The Evolution of Packaging

Packaging has always been important. It’s what allows people to buy goods knowing that they’ll last until they’ve been used up. The nature of packaging has, however, changed a lot throughout its history. Here is a brief guide to how it has evolved.

The very early days

In the very early days of human commerce, all packaging had to be made out of natural material. Wood was really the only option for carrying heavy goods, especially over long distances.

There were, however, plenty of other options for carrying lighter products over shorter distances. Strong fabrics such as wool were turned into bags. Leather was turned into bags and flasks (for carrying liquids) Straw and reeds were turned into baskets.

The arrival of clay and glass

Clay and glass provided more options for transporting and storing products especially liquids and creams. They were heavy and fragile but could be moulded into shapes which suited the products for which they were intended. This allowed for more accurate measuring. As a bonus, they could be decorated. Manufacturers knew the value of attractive packaging even back then!

The arrival of cardboard

Cardboard has been around since the early 19th century. It was arguably the first packaging revolution. Even in the early days, cardboard packaging could be manufactured quickly and affordably. It was lightweight and robust but flexible. This reduced the cost of transporting it either empty or filled.

The one downside to cardboard was that it couldn’t support the same weight as wood. For the most part, however, this didn’t (and doesn’t) matter. Large goods may need to go into wooden crates. Smaller goods can, however, often be divided between multiple cardboard boxes.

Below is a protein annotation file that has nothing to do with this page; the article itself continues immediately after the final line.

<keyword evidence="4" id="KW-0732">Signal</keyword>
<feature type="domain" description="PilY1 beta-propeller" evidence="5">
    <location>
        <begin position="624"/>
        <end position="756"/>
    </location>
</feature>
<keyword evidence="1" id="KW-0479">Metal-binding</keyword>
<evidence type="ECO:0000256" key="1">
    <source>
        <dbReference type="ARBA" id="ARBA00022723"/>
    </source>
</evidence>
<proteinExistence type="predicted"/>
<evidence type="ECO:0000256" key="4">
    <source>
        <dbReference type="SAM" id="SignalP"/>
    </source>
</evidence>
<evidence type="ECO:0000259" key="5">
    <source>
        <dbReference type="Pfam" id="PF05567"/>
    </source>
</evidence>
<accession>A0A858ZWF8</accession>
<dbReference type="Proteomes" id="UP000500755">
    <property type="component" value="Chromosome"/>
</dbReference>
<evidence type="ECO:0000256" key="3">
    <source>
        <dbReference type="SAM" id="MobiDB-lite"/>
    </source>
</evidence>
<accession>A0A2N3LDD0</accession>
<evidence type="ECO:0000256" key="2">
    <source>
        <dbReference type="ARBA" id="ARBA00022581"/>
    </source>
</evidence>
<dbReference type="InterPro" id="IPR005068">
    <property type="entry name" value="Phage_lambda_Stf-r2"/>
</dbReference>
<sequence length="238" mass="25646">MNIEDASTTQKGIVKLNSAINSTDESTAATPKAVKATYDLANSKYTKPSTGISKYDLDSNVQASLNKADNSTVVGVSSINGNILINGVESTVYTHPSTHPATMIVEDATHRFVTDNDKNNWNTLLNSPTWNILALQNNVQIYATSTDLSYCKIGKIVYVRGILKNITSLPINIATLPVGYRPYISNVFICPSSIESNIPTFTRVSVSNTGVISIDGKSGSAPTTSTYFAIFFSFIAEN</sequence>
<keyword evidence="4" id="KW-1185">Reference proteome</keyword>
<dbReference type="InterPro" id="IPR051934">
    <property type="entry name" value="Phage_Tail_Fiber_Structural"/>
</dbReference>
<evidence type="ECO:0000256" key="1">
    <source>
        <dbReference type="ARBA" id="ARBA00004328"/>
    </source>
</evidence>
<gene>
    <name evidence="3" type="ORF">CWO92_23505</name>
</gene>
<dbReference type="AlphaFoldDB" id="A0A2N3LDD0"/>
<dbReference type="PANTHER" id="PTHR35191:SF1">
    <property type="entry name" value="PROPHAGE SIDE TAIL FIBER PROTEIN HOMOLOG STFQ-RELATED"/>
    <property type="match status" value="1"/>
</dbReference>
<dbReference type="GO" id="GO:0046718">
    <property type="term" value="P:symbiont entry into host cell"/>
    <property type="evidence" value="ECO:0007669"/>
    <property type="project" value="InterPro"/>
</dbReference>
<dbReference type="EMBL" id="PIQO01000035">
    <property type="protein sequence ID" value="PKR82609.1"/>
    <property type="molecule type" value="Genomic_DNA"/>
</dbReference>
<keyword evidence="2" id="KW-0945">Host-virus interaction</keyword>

The arrival of plastic

Plastic has been around since the early 20th century. It took until the 1960s for it to go mainstream. At that point, however, it was generally used for products rather than packaging. It became popular for items which needed to be hardwearing and easy to clean such as worktops and tables. In fact, Formica tables are now widely considered to be a 1960s classic.

By the 1980s, however, it was starting to become a popular packing material. It rapidly took over from cardboard boxes, glass bottles and cloth bags. What’s more, it started to be used in areas which had traditionally never used packaging.

For example, prior to the 1980s, fruit and vegetables were generally sold loose. Customers sometimes put them in shop-provided paper bags. There was, however, generally nothing to stop customers using their own string bags.

From the 1980s until relatively recently, however, fruit and vegetables were increasingly sold in plastic-wrapped packages. If they were sold loose, shoppers were encouraged or even required, to put them into shop-provided plastic bags.

Current day

There are now so many packaging materials to choose from that it would be too many to list all of them. Many types of food packaging, however, are slowly seeing a shift away from plastic. At one point in the 90’s and 00’s, plastic was used to package pretty much all foods. Only things like tin cans managed to hang on. Luckily, there is now packaging that utilizes the starches and fibers found in plants such as corn, rice, and hemp.

The way forward

While there has been a lot of pushback against plastic, it’s important to realize that plastic really does have a lot of benefits. In particular, it’s both robust and hygienic. This means that the way forward is likely to be to create new forms of plastic which blend functionality with sustainability. The new generation of soluble bio-plastics is a good example of how this might work.

Author Bio

Ansini Limited are specialists in vacuum forming and thermoplastic moulding. Their social responsibility to the environment ensures their procedures and products cut waste and reduce the use of energy.